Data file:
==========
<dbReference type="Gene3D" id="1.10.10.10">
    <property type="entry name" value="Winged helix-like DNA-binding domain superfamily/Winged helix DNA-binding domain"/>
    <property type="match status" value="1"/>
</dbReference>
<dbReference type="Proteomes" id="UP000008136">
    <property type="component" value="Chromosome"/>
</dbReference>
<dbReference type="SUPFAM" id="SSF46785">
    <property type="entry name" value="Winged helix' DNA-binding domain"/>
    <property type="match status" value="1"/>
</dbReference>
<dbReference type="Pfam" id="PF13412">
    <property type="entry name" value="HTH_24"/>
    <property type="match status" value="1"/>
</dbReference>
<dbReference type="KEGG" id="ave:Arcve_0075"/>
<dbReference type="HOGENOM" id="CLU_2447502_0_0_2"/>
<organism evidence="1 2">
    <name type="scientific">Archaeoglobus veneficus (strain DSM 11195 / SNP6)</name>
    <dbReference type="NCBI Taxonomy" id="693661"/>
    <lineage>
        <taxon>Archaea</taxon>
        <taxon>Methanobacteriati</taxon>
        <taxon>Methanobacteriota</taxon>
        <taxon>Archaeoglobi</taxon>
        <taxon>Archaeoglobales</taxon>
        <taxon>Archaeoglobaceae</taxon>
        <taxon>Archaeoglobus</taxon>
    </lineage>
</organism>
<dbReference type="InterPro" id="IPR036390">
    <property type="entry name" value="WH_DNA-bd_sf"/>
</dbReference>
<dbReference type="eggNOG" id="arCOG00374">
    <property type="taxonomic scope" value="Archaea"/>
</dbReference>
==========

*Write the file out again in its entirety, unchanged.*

<dbReference type="Gene3D" id="1.10.10.10">
    <property type="entry name" value="Winged helix-like DNA-binding domain superfamily/Winged helix DNA-binding domain"/>
    <property type="match status" value="1"/>
</dbReference>
<dbReference type="Proteomes" id="UP000008136">
    <property type="component" value="Chromosome"/>
</dbReference>
<dbReference type="SUPFAM" id="SSF46785">
    <property type="entry name" value="Winged helix' DNA-binding domain"/>
    <property type="match status" value="1"/>
</dbReference>
<dbReference type="Pfam" id="PF13412">
    <property type="entry name" value="HTH_24"/>
    <property type="match status" value="1"/>
</dbReference>
<dbReference type="KEGG" id="ave:Arcve_0075"/>
<dbReference type="HOGENOM" id="CLU_2447502_0_0_2"/>
<organism evidence="1 2">
    <name type="scientific">Archaeoglobus veneficus (strain DSM 11195 / SNP6)</name>
    <dbReference type="NCBI Taxonomy" id="693661"/>
    <lineage>
        <taxon>Archaea</taxon>
        <taxon>Methanobacteriati</taxon>
        <taxon>Methanobacteriota</taxon>
        <taxon>Archaeoglobi</taxon>
        <taxon>Archaeoglobales</taxon>
        <taxon>Archaeoglobaceae</taxon>
        <taxon>Archaeoglobus</taxon>
    </lineage>
</organism>
<dbReference type="InterPro" id="IPR036390">
    <property type="entry name" value="WH_DNA-bd_sf"/>
</dbReference>
<dbReference type="eggNOG" id="arCOG00374">
    <property type="taxonomic scope" value="Archaea"/>
</dbReference>